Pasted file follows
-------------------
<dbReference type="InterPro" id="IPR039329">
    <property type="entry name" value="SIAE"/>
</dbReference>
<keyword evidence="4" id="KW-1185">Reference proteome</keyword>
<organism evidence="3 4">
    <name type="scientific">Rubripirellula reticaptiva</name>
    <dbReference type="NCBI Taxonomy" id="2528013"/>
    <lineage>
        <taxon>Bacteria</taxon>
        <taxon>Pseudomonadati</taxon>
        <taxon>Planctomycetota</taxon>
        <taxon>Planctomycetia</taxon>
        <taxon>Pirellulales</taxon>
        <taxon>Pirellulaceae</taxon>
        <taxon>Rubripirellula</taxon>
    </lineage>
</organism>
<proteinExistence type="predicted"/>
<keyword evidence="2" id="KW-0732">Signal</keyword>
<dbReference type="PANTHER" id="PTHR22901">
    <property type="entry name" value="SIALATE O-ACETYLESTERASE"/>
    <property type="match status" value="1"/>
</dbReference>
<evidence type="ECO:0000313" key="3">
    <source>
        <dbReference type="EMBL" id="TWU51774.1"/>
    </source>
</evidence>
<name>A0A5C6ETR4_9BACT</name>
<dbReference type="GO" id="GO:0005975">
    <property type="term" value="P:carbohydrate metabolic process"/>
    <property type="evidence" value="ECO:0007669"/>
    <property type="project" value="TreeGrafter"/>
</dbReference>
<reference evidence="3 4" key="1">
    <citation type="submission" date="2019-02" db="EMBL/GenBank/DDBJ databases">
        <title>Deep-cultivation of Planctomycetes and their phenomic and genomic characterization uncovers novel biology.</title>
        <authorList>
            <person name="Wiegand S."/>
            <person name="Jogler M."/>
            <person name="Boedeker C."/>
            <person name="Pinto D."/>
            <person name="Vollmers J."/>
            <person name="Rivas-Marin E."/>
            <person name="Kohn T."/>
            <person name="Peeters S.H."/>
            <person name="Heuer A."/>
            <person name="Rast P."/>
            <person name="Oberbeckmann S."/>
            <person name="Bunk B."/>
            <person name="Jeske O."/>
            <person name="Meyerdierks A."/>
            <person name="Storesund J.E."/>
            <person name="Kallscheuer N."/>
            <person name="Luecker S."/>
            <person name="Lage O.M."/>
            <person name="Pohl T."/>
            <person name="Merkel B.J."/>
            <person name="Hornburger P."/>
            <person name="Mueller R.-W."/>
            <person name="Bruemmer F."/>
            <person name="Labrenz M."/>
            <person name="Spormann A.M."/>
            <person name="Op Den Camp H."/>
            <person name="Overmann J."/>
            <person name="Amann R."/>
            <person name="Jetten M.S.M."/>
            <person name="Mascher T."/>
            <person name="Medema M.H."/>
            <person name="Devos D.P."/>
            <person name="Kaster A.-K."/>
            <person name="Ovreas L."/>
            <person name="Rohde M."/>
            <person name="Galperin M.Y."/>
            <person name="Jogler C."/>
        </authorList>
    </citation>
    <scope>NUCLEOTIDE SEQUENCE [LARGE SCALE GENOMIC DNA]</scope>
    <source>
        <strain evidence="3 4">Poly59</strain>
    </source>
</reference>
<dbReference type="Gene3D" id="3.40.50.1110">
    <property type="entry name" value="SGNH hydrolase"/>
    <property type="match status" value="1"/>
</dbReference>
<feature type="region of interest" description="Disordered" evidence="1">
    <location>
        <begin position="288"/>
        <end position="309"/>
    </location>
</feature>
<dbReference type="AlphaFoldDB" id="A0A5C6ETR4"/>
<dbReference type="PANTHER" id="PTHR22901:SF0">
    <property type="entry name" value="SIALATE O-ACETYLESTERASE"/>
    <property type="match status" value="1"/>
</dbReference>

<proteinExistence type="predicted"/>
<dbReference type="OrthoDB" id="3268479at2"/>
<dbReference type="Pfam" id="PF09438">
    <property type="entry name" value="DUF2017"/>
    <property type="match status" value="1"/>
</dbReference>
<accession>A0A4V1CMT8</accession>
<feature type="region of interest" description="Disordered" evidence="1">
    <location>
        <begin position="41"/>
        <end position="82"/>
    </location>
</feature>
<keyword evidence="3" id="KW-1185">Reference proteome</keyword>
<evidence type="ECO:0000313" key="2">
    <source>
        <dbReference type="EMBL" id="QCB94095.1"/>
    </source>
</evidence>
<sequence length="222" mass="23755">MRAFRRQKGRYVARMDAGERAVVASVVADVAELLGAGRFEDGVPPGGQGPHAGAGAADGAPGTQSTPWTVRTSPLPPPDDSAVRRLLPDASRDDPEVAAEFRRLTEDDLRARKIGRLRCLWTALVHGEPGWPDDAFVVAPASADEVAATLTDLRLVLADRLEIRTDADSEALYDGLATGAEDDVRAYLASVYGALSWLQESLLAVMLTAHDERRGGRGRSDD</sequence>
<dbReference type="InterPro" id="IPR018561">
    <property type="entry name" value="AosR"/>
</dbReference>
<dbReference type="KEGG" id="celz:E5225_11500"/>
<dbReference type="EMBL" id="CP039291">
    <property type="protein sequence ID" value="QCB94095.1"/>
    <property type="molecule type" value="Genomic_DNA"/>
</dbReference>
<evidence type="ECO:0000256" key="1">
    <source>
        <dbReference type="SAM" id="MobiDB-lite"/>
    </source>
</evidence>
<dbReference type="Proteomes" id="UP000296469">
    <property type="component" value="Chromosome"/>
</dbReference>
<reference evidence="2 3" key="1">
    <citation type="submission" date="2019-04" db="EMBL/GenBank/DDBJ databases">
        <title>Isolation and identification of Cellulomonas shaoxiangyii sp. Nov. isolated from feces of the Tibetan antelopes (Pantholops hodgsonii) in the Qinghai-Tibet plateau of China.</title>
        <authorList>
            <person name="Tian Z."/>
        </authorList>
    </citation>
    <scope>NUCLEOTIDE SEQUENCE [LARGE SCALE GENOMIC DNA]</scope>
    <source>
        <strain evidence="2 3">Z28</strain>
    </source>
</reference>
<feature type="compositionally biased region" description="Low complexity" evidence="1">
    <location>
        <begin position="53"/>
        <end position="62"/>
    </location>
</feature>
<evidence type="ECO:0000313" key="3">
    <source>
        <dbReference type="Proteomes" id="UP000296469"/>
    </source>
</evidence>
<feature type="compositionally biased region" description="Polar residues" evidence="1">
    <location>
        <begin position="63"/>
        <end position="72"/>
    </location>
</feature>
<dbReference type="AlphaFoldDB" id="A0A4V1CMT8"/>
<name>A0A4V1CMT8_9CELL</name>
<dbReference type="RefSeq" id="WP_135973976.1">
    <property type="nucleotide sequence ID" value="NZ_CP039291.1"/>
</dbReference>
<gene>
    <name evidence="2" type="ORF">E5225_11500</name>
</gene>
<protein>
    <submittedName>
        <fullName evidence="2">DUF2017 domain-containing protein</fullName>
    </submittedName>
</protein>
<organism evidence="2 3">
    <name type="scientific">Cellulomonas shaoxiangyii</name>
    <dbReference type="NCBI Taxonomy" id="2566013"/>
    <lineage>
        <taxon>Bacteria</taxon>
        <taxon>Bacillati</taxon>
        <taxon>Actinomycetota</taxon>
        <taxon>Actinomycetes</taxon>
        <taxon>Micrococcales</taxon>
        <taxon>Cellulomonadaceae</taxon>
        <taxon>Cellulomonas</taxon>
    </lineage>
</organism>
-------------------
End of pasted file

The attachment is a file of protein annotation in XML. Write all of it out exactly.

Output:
<dbReference type="InterPro" id="IPR039329">
    <property type="entry name" value="SIAE"/>
</dbReference>
<keyword evidence="4" id="KW-1185">Reference proteome</keyword>
<organism evidence="3 4">
    <name type="scientific">Rubripirellula reticaptiva</name>
    <dbReference type="NCBI Taxonomy" id="2528013"/>
    <lineage>
        <taxon>Bacteria</taxon>
        <taxon>Pseudomonadati</taxon>
        <taxon>Planctomycetota</taxon>
        <taxon>Planctomycetia</taxon>
        <taxon>Pirellulales</taxon>
        <taxon>Pirellulaceae</taxon>
        <taxon>Rubripirellula</taxon>
    </lineage>
</organism>
<proteinExistence type="predicted"/>
<keyword evidence="2" id="KW-0732">Signal</keyword>
<dbReference type="PANTHER" id="PTHR22901">
    <property type="entry name" value="SIALATE O-ACETYLESTERASE"/>
    <property type="match status" value="1"/>
</dbReference>
<evidence type="ECO:0000313" key="3">
    <source>
        <dbReference type="EMBL" id="TWU51774.1"/>
    </source>
</evidence>
<name>A0A5C6ETR4_9BACT</name>
<dbReference type="GO" id="GO:0005975">
    <property type="term" value="P:carbohydrate metabolic process"/>
    <property type="evidence" value="ECO:0007669"/>
    <property type="project" value="TreeGrafter"/>
</dbReference>
<reference evidence="3 4" key="1">
    <citation type="submission" date="2019-02" db="EMBL/GenBank/DDBJ databases">
        <title>Deep-cultivation of Planctomycetes and their phenomic and genomic characterization uncovers novel biology.</title>
        <authorList>
            <person name="Wiegand S."/>
            <person name="Jogler M."/>
            <person name="Boedeker C."/>
            <person name="Pinto D."/>
            <person name="Vollmers J."/>
            <person name="Rivas-Marin E."/>
            <person name="Kohn T."/>
            <person name="Peeters S.H."/>
            <person name="Heuer A."/>
            <person name="Rast P."/>
            <person name="Oberbeckmann S."/>
            <person name="Bunk B."/>
            <person name="Jeske O."/>
            <person name="Meyerdierks A."/>
            <person name="Storesund J.E."/>
            <person name="Kallscheuer N."/>
            <person name="Luecker S."/>
            <person name="Lage O.M."/>
            <person name="Pohl T."/>
            <person name="Merkel B.J."/>
            <person name="Hornburger P."/>
            <person name="Mueller R.-W."/>
            <person name="Bruemmer F."/>
            <person name="Labrenz M."/>
            <person name="Spormann A.M."/>
            <person name="Op Den Camp H."/>
            <person name="Overmann J."/>
            <person name="Amann R."/>
            <person name="Jetten M.S.M."/>
            <person name="Mascher T."/>
            <person name="Medema M.H."/>
            <person name="Devos D.P."/>
            <person name="Kaster A.-K."/>
            <person name="Ovreas L."/>
            <person name="Rohde M."/>
            <person name="Galperin M.Y."/>
            <person name="Jogler C."/>
        </authorList>
    </citation>
    <scope>NUCLEOTIDE SEQUENCE [LARGE SCALE GENOMIC DNA]</scope>
    <source>
        <strain evidence="3 4">Poly59</strain>
    </source>
</reference>
<dbReference type="Gene3D" id="3.40.50.1110">
    <property type="entry name" value="SGNH hydrolase"/>
    <property type="match status" value="1"/>
</dbReference>
<feature type="region of interest" description="Disordered" evidence="1">
    <location>
        <begin position="288"/>
        <end position="309"/>
    </location>
</feature>
<dbReference type="AlphaFoldDB" id="A0A5C6ETR4"/>
<dbReference type="PANTHER" id="PTHR22901:SF0">
    <property type="entry name" value="SIALATE O-ACETYLESTERASE"/>
    <property type="match status" value="1"/>
</dbReference>

<proteinExistence type="predicted"/>
<dbReference type="OrthoDB" id="3268479at2"/>
<dbReference type="Pfam" id="PF09438">
    <property type="entry name" value="DUF2017"/>
    <property type="match status" value="1"/>
</dbReference>
<accession>A0A4V1CMT8</accession>
<feature type="region of interest" description="Disordered" evidence="1">
    <location>
        <begin position="41"/>
        <end position="82"/>
    </location>
</feature>
<keyword evidence="3" id="KW-1185">Reference proteome</keyword>
<evidence type="ECO:0000313" key="2">
    <source>
        <dbReference type="EMBL" id="QCB94095.1"/>
    </source>
</evidence>
<sequence length="222" mass="23755">MRAFRRQKGRYVARMDAGERAVVASVVADVAELLGAGRFEDGVPPGGQGPHAGAGAADGAPGTQSTPWTVRTSPLPPPDDSAVRRLLPDASRDDPEVAAEFRRLTEDDLRARKIGRLRCLWTALVHGEPGWPDDAFVVAPASADEVAATLTDLRLVLADRLEIRTDADSEALYDGLATGAEDDVRAYLASVYGALSWLQESLLAVMLTAHDERRGGRGRSDD</sequence>
<dbReference type="InterPro" id="IPR018561">
    <property type="entry name" value="AosR"/>
</dbReference>
<dbReference type="KEGG" id="celz:E5225_11500"/>
<dbReference type="EMBL" id="CP039291">
    <property type="protein sequence ID" value="QCB94095.1"/>
    <property type="molecule type" value="Genomic_DNA"/>
</dbReference>
<evidence type="ECO:0000256" key="1">
    <source>
        <dbReference type="SAM" id="MobiDB-lite"/>
    </source>
</evidence>
<dbReference type="Proteomes" id="UP000296469">
    <property type="component" value="Chromosome"/>
</dbReference>
<reference evidence="2 3" key="1">
    <citation type="submission" date="2019-04" db="EMBL/GenBank/DDBJ databases">
        <title>Isolation and identification of Cellulomonas shaoxiangyii sp. Nov. isolated from feces of the Tibetan antelopes (Pantholops hodgsonii) in the Qinghai-Tibet plateau of China.</title>
        <authorList>
            <person name="Tian Z."/>
        </authorList>
    </citation>
    <scope>NUCLEOTIDE SEQUENCE [LARGE SCALE GENOMIC DNA]</scope>
    <source>
        <strain evidence="2 3">Z28</strain>
    </source>
</reference>
<feature type="compositionally biased region" description="Low complexity" evidence="1">
    <location>
        <begin position="53"/>
        <end position="62"/>
    </location>
</feature>
<evidence type="ECO:0000313" key="3">
    <source>
        <dbReference type="Proteomes" id="UP000296469"/>
    </source>
</evidence>
<feature type="compositionally biased region" description="Polar residues" evidence="1">
    <location>
        <begin position="63"/>
        <end position="72"/>
    </location>
</feature>
<dbReference type="AlphaFoldDB" id="A0A4V1CMT8"/>
<name>A0A4V1CMT8_9CELL</name>
<dbReference type="RefSeq" id="WP_135973976.1">
    <property type="nucleotide sequence ID" value="NZ_CP039291.1"/>
</dbReference>
<gene>
    <name evidence="2" type="ORF">E5225_11500</name>
</gene>
<protein>
    <submittedName>
        <fullName evidence="2">DUF2017 domain-containing protein</fullName>
    </submittedName>
</protein>
<organism evidence="2 3">
    <name type="scientific">Cellulomonas shaoxiangyii</name>
    <dbReference type="NCBI Taxonomy" id="2566013"/>
    <lineage>
        <taxon>Bacteria</taxon>
        <taxon>Bacillati</taxon>
        <taxon>Actinomycetota</taxon>
        <taxon>Actinomycetes</taxon>
        <taxon>Micrococcales</taxon>
        <taxon>Cellulomonadaceae</taxon>
        <taxon>Cellulomonas</taxon>
    </lineage>
</organism>